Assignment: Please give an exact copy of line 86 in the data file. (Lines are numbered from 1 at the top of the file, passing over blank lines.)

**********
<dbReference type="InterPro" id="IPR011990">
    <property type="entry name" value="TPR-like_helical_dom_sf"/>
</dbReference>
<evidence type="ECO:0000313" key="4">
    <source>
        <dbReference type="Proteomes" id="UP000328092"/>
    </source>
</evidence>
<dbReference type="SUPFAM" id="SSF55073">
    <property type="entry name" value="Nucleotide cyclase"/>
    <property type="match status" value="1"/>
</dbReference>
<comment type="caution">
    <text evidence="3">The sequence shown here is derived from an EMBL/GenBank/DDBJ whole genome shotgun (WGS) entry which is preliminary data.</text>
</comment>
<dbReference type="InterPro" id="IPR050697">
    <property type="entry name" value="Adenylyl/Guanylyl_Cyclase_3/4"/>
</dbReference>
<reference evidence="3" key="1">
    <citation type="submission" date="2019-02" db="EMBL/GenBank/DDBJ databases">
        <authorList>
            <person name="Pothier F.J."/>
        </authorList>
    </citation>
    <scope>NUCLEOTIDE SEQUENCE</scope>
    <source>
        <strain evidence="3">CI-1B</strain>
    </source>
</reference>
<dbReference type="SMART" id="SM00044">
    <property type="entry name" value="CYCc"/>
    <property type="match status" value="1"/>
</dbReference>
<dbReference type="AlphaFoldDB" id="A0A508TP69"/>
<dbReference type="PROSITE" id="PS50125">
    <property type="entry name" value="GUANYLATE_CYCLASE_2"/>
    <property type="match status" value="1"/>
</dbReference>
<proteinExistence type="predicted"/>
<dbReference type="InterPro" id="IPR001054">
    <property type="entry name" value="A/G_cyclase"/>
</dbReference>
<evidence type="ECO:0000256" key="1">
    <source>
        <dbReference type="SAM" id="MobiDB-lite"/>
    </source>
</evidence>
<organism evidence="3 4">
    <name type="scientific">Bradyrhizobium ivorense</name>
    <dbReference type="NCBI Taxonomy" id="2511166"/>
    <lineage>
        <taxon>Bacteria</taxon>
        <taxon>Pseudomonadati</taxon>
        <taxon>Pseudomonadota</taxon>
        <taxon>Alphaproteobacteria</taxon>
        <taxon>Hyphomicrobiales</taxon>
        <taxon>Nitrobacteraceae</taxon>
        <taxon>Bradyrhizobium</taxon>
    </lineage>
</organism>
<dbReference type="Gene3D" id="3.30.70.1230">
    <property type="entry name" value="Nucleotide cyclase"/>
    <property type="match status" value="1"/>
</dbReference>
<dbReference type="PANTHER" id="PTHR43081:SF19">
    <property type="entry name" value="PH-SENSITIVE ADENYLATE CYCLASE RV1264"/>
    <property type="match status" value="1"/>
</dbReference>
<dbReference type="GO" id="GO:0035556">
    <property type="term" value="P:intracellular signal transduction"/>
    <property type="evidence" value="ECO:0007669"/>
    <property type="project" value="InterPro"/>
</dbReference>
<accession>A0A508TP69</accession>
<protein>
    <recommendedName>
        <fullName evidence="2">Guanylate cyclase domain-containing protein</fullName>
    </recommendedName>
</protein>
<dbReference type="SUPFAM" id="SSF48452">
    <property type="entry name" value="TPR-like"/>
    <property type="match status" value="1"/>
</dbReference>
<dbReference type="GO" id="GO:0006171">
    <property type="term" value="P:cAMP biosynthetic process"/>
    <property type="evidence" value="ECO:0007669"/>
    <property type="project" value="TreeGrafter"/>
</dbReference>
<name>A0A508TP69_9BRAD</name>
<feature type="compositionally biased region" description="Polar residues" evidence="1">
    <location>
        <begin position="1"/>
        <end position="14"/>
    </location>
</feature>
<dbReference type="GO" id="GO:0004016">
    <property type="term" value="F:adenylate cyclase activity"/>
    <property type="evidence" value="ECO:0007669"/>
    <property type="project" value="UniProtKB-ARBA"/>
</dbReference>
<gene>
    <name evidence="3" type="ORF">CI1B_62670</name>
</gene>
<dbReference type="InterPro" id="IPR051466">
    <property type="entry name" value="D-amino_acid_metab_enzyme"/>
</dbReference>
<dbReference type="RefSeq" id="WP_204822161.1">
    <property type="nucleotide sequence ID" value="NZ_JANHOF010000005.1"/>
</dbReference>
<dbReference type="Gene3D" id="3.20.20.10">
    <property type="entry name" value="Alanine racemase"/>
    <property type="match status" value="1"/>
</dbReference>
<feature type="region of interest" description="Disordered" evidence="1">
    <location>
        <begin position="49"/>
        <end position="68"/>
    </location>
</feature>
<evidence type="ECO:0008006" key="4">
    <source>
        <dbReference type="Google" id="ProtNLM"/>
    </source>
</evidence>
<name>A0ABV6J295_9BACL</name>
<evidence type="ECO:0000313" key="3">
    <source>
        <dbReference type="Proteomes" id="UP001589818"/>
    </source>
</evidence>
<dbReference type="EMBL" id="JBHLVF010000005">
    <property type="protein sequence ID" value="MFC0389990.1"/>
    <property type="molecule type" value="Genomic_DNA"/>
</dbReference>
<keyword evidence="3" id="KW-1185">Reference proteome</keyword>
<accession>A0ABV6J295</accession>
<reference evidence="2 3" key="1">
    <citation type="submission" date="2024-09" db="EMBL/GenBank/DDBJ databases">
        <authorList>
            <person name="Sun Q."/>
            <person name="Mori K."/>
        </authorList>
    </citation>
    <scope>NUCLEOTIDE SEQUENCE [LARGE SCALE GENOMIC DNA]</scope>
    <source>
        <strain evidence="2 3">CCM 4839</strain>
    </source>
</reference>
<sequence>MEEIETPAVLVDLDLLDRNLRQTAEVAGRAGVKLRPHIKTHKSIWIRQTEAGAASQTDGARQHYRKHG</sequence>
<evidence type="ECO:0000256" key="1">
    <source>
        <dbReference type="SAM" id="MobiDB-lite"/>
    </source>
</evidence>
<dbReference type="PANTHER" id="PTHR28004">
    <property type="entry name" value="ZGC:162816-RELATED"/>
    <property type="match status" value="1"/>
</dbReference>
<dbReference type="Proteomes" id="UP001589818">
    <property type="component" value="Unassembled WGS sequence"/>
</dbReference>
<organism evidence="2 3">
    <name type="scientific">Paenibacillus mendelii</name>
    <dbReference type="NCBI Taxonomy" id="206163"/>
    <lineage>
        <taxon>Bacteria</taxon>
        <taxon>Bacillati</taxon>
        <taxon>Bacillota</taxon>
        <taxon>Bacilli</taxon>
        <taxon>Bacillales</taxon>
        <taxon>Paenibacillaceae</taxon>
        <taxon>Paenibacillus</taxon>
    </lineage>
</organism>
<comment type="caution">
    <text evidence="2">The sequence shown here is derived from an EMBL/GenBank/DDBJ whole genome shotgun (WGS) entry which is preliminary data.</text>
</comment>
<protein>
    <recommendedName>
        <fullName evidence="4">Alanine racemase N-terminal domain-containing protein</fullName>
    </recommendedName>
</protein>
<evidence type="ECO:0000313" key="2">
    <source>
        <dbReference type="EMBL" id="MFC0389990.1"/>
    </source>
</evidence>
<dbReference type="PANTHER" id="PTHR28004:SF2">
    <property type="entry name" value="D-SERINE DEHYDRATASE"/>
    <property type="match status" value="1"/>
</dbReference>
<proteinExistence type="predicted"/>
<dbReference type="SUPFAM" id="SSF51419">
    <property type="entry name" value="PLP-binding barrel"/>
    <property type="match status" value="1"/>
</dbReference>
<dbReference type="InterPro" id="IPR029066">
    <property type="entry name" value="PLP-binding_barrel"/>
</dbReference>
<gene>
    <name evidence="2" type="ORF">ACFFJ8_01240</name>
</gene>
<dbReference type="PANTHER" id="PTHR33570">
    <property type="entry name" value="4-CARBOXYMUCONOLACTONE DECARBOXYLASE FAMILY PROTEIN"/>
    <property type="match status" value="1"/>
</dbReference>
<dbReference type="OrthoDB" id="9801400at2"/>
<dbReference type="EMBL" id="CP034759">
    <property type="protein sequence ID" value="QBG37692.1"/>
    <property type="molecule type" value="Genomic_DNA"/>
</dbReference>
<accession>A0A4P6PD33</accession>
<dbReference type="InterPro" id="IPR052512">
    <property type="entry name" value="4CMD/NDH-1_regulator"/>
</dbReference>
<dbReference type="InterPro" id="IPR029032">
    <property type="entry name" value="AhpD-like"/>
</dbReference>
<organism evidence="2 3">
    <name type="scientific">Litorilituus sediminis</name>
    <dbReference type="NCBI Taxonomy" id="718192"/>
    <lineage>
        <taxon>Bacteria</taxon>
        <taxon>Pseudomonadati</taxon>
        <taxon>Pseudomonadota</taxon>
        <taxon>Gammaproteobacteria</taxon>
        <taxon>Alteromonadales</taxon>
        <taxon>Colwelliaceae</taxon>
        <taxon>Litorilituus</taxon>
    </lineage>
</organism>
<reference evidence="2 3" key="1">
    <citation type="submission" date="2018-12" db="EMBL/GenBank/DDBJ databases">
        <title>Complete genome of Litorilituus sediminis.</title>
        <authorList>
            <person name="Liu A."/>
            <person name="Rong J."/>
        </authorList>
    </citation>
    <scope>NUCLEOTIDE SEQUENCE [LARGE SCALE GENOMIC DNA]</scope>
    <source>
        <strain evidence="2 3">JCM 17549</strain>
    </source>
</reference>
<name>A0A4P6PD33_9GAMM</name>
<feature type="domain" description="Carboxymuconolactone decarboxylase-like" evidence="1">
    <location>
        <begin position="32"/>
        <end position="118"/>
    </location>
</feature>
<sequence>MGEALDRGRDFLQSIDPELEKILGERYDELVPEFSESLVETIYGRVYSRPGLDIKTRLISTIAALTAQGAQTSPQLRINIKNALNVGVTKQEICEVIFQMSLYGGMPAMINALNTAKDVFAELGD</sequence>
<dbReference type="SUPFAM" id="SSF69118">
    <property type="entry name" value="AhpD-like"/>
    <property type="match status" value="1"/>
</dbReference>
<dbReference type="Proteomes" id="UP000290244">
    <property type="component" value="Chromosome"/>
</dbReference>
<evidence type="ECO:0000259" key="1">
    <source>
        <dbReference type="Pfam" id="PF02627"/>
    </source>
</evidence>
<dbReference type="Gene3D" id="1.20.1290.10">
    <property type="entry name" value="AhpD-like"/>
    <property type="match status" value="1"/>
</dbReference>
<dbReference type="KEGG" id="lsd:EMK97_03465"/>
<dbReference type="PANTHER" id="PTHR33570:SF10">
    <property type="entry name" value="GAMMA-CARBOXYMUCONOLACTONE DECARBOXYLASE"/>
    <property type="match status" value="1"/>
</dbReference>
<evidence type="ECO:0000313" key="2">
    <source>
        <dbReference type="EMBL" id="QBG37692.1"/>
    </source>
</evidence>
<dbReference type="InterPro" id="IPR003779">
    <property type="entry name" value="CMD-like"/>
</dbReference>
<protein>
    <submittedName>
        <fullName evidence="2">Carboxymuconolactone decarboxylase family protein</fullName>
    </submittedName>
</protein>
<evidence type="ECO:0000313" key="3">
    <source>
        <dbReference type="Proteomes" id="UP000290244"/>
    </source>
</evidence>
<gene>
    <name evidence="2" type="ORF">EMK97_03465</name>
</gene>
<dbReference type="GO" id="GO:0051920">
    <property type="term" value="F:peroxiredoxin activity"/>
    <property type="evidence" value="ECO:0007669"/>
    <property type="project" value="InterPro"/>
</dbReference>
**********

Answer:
    <property type="evidence" value="ECO:0007669"/>